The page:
During the pandemic, Michelle Bullock opened an online store with the goal of supporting small businesses.
Mae Home, which was named after Bullock's great grandma and sold curated items from small businesses, did just that. But it was lonely.
"I found myself supporting small businesses but it was super lonely doing everything online and I was really craving an in-person connection," she says.
She vended at a couple in-person markets, but she was always driving 30 minutes to an hour to the events, hauling her items from the east side to get-togethers that often happened closer to downtown.
"I wanted something closer to where I lived. I thought, if I'm craving this, other people are, too," she says.
From there, the Tanque Verde Market was born, bringing handcrafted jewelry, home items and baked goods to the Forty Niner Country Club, 12000 E. Tanque Verde Road, on the far east side. Bullock hosted her first market in November.
The next Tanque Verde Market is happening 10 a.m. to 3 p.m. Saturday, Jan. 20, with another on the way in April. The goal is to host the markets twice a year, one in spring and one in fall.
Beyond supporting small businesses, Bullock hopes to build community.
"Local is just really important to me," she says, adding that she had been longing to forge in-person connections with the people behind the products. "So many people make products that everyone should know about."
The Jan. 20 market is set to have a lineup of more than 30 vendors selling ceramics, chocolate, paper goods, skin care, jewelry, sourdough and candles that smell like monsoon. The outdoor event will also feature fire pits and s'mores kits, plus live music by Hatpin Duo.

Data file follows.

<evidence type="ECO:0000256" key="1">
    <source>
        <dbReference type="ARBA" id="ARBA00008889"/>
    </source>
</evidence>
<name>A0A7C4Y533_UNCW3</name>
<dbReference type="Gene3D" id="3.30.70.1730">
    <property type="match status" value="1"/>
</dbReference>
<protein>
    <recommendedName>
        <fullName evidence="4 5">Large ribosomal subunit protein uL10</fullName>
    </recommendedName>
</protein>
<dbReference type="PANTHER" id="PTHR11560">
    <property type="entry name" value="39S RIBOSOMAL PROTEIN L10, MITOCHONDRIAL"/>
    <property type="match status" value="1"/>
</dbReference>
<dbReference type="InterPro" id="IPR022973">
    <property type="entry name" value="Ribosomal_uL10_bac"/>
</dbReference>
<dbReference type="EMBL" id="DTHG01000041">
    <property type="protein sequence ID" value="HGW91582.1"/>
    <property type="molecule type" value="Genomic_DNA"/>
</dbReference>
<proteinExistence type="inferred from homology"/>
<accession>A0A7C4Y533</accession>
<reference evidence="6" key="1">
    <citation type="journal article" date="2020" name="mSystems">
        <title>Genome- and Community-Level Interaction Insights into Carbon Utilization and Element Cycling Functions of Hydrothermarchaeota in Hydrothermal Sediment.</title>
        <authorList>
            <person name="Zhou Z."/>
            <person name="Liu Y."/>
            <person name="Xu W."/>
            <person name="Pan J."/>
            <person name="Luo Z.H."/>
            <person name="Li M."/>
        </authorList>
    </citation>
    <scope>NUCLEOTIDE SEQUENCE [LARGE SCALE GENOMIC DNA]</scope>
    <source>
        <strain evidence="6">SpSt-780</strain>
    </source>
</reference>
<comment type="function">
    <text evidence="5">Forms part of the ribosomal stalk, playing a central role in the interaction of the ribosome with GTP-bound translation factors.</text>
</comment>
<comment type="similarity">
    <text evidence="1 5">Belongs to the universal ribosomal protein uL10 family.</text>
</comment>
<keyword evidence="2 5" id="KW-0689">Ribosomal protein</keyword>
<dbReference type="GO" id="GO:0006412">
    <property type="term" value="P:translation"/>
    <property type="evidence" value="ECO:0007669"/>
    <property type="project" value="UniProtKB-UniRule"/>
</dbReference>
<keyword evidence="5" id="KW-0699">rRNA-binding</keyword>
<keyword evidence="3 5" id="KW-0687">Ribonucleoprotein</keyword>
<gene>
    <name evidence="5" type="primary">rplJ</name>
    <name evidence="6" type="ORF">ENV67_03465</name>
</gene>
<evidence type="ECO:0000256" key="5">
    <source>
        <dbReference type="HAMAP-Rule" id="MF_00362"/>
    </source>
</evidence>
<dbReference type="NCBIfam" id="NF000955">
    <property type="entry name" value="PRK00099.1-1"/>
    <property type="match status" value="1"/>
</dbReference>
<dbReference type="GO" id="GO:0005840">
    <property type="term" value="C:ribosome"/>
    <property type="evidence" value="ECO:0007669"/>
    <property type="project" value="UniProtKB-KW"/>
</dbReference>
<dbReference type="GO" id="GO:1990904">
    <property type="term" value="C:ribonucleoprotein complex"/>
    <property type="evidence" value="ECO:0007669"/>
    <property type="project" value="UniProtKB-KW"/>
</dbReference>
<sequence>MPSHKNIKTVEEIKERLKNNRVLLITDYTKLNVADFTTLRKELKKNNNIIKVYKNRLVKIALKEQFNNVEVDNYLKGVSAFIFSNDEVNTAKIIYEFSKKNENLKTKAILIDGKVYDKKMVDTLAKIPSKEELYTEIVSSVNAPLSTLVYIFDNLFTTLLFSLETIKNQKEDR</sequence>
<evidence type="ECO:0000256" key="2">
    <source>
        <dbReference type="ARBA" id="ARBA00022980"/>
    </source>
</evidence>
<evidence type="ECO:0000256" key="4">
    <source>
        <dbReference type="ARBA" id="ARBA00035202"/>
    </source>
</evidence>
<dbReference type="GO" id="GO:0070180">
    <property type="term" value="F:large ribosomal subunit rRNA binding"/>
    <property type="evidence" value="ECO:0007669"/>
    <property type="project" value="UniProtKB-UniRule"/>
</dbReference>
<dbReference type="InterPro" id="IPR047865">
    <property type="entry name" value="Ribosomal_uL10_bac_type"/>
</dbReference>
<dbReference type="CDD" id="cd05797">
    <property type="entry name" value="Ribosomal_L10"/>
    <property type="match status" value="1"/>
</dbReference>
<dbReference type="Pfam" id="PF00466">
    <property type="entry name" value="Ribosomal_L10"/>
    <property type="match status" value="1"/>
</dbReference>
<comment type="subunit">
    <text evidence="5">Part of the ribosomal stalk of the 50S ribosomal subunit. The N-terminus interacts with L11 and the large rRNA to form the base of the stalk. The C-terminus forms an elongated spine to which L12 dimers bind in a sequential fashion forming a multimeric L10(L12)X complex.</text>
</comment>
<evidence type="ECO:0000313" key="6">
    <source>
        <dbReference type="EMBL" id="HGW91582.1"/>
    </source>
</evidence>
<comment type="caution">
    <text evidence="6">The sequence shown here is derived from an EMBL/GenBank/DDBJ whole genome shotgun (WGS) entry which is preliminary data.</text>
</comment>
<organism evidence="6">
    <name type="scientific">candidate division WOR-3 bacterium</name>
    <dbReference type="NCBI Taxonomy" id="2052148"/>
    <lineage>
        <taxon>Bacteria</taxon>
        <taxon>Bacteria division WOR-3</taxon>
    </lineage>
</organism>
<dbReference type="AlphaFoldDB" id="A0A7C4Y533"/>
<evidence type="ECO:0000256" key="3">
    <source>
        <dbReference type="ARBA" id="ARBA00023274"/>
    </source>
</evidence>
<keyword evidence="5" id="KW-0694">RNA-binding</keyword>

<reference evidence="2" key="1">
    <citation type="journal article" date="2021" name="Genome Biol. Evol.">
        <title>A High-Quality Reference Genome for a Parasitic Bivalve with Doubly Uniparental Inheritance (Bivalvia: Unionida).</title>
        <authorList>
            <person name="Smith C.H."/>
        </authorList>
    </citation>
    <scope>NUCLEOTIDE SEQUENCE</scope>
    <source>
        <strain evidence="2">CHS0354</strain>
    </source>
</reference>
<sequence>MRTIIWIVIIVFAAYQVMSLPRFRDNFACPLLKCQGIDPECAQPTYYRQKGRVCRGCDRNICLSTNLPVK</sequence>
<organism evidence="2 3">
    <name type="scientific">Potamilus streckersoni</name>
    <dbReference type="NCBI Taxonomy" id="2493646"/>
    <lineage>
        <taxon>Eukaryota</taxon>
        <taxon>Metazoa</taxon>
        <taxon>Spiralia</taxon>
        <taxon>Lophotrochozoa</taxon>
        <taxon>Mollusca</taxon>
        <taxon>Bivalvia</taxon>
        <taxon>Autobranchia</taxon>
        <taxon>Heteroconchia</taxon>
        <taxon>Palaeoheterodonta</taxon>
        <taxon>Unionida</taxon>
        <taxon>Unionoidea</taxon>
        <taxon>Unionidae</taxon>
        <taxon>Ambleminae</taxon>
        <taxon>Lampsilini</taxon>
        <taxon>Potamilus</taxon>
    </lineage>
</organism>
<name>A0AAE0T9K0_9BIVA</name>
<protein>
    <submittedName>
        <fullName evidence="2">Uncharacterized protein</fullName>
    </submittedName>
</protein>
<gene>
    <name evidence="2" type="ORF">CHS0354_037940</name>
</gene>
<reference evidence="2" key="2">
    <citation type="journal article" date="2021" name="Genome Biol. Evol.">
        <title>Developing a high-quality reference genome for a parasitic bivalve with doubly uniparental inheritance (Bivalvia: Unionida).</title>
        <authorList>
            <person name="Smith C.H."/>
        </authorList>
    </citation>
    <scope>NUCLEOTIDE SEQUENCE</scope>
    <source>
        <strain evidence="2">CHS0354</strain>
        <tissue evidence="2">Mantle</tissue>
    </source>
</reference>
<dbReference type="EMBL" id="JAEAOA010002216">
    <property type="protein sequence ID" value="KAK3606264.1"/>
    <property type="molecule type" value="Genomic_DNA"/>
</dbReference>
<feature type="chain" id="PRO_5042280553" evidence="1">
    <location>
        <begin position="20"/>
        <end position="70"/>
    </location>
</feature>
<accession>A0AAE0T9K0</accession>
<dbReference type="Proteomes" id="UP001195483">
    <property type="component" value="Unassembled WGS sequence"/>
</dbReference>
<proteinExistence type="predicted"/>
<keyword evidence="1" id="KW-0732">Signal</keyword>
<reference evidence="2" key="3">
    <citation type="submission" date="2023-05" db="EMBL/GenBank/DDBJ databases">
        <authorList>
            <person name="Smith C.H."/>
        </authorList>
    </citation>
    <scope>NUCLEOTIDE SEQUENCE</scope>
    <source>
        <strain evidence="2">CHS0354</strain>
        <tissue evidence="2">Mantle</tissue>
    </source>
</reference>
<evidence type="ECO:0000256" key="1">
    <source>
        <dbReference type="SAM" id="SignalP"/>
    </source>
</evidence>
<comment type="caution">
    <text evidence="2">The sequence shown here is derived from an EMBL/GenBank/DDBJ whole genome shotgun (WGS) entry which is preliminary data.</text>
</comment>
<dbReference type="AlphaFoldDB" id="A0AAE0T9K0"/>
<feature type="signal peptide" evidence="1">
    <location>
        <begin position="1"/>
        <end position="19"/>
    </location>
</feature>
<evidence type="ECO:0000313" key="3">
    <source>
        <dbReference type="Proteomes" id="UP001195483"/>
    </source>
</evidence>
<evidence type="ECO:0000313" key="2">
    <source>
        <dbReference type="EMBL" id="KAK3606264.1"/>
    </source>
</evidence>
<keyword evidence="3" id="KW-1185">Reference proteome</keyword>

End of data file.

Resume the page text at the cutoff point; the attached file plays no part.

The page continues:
Because Bullock knows the importance of showing the amount of work that goes into the products that local makers diligently create, the Lew Sorensen Community Center will also be in attendance for onsite pottery-making.
"My goal with this is really not just about shopping but creating a whole experience where you come and want to stay," she says. "The goal is really creating points of connections, not just come and shop and leave."
The first market in November was a success. Some vendors sold out. Attendees asked when the next market would be. East-siders were excited to have an event close to them.
"I grew up in Phoenix and spent a lot of time in downtown Phoenix when it was kind of turning into something cool. I lived down there and met my husband and moved to Tucson," she says.
She lived in Marana, near weekly farmers markets and other developments. When she moved to the east side to be closer to family, she realized there wasn't as much to do.
"The funny thing is, all the people around us, no one wants to drive, no one wants to find parking. So this kind of solves the problem for me and hopefully other people, too," Bullock says.
"I think I understand the community and know what the pain points are because they’re my pain points, too."
Beyond the seasonal Tanque Verde Market, Bullock notices vacant retail spaces on her side of town and hopes to introduce her community to local makers to help create opportunities and foster connections for small businesses.
"It's easy to go to a big store or shop online and I want to make it just as easy for people to shop in person, to shop with local businesses," she says. "The reason why I think small business is so important is because spending your money within the community and supporting the talent that's already here, it's better for the families you're supporting, it's better for the environment because it's closer to home."
"The more in-person connections we can make, the more understanding and sympathetic we can be with each other."